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EBRD Expects 3.5% GDP Contraction In Armenia


Armenia - Workers at a tech company based in the Engineering City in Yerevan, August 22, 2018.

Armenia’s economy will shrink by 3.5 percent this year due to the coronavirus pandemic, the European Bank for Reconstruction and Development (EBRD) said on Wednesday.

“The global uncertainty and decreasing demand resulting from the coronavirus crisis, combined with volatility in commodity prices, will affect the economy directly via a decrease in exports, which are dominated by copper and other mining products, and indirectly through economic links with Russia, including a likely downturn in remittances,” the EBRD said in its latest report on regional economies.

“Prolonged measures of social containment and low mobility would hurt Armenia’s tourism sector, which is largely dependent on visits from Armenians abroad,” added the report.

The London-based development bank also predicted that the Armenian economy will recover from the coronavirus crisis and grow by 5.5 percent already next year.

Armenia -- Prime Minister Nikol Pashinian holds a video conference with EBRD President Suma Chakrabart, April 27, 2020
Armenia -- Prime Minister Nikol Pashinian holds a video conference with EBRD President Suma Chakrabart, April 27, 2020

The Armenian government and the International Monetary Fund forecast last month a less drastic economic contraction. Still, the IMF cautioned that a 1.5 percent drop in the country’s GDP projected by it is a “baseline scenario” which assumes that the pandemic will fade in the second half of 2020.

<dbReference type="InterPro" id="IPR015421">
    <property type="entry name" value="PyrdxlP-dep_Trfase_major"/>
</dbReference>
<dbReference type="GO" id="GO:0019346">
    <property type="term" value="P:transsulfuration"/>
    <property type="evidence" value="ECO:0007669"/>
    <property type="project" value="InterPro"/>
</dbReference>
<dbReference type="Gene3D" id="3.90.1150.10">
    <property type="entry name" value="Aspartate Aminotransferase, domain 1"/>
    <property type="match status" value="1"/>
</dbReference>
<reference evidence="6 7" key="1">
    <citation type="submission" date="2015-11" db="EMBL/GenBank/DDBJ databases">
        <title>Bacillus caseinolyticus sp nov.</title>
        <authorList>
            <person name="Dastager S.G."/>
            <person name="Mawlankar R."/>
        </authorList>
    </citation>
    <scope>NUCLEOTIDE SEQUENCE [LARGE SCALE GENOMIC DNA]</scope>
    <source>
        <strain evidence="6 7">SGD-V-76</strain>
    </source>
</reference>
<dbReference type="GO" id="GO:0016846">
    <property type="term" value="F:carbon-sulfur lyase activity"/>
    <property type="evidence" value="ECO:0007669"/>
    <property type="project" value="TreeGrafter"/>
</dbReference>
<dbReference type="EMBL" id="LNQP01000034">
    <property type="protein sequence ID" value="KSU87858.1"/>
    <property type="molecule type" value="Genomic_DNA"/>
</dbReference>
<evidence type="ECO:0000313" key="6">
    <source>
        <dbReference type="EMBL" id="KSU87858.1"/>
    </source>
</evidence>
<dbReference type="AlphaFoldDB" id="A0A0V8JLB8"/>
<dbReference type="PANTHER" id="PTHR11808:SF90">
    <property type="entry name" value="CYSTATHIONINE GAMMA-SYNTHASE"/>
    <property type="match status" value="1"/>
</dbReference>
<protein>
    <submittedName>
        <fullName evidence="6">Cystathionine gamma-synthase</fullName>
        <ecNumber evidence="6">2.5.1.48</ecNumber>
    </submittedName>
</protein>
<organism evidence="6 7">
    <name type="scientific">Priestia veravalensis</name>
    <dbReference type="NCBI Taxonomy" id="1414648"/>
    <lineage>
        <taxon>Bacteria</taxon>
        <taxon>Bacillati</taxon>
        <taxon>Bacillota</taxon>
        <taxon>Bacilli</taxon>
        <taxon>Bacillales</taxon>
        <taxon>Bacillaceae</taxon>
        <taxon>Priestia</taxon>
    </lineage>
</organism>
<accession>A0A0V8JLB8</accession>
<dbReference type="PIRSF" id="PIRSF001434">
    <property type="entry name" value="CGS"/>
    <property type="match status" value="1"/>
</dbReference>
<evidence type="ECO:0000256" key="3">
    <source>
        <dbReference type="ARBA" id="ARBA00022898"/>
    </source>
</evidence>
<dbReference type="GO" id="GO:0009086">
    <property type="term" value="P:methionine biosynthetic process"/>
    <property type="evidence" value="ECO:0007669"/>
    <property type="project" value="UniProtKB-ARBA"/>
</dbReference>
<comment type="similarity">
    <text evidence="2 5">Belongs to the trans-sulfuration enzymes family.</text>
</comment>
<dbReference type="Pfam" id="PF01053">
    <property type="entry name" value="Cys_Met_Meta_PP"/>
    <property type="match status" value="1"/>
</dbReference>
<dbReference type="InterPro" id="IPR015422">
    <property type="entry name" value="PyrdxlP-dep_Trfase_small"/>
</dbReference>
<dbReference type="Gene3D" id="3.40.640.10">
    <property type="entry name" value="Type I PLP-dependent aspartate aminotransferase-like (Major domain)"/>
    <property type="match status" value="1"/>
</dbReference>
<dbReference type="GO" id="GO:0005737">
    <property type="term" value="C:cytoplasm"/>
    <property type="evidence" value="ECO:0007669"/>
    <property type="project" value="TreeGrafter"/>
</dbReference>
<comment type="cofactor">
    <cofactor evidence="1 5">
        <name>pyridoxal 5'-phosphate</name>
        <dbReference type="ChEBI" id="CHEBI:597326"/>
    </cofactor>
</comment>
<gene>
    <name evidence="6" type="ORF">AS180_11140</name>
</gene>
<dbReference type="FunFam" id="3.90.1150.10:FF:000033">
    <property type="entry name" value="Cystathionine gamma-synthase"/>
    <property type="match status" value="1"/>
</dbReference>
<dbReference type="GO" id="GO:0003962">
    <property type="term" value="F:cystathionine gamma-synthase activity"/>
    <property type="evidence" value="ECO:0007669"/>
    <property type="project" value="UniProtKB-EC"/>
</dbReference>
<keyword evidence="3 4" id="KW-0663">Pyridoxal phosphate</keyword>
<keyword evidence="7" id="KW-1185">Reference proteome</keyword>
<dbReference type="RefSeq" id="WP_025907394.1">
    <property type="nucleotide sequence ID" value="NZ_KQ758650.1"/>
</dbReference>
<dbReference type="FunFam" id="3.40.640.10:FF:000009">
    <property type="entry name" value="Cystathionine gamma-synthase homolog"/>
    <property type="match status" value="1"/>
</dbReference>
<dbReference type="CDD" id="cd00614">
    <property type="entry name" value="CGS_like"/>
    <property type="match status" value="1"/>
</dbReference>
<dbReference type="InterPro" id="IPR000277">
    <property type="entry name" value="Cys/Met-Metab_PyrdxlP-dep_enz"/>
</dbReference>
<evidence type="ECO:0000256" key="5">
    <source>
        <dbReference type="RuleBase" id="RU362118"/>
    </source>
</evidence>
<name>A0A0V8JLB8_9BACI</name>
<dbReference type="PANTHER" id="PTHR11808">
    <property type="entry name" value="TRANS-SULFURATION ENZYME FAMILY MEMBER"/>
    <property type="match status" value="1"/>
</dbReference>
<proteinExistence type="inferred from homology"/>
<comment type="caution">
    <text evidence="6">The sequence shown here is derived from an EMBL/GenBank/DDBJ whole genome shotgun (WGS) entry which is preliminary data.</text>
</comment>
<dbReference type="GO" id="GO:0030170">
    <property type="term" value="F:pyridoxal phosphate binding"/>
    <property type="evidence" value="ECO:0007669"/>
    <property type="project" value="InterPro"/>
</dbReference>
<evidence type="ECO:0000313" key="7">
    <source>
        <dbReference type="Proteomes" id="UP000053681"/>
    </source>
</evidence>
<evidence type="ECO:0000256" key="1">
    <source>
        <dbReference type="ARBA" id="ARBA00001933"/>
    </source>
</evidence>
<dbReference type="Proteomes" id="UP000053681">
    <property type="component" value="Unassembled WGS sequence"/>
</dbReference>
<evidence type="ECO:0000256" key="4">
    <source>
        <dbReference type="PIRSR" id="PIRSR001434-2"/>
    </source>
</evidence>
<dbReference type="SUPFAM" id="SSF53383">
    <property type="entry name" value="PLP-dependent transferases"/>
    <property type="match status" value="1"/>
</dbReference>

A senior IMF official told RFE/RL’s Armenian service afterwards that the fund will likely disburse soon $280 million in emergency loans designed to help Armenia fight against coronavirus and mitigate its economic consequences.

The government plans to borrow a total of around $540 million from the IMF and other international lenders for cushioning the impact of the unfolding economic recession. Finance Minister Atom Janjughazian has said it needs such loans to offset a major shortfall in tax revenues and to continue financing coronavirus relief measures.

These wide-ranging measures are expected to cost the state budget 150 billion drams ($310 million). Prime Minister Nikol Pashinian said on Wednesday that the government has already spent 73 billion drams on cash handouts to various categories of the population as well as loan subsidies and grants to businesses and farmers.

Deputy Prime Minister Mher Grigorian estimated last week that the government’s aid programs have already benefited 360,000 individuals and 24,000 businesses hit hard by coronavirus-related economic disruptions.

The Armenian economy expanded robustly from 2017 through the first quarter of this year. According to official statistics, economic growth accelerated to 7.6 percent in 2019.

The EBRD report says it was primarily driven by a significant increase in household consumption and further boosted by rising exports. “The increase in consumption was led by household credit, up by 30 percent in 2019, and by a 10 per cent increase in money transfers from abroad,” it says.

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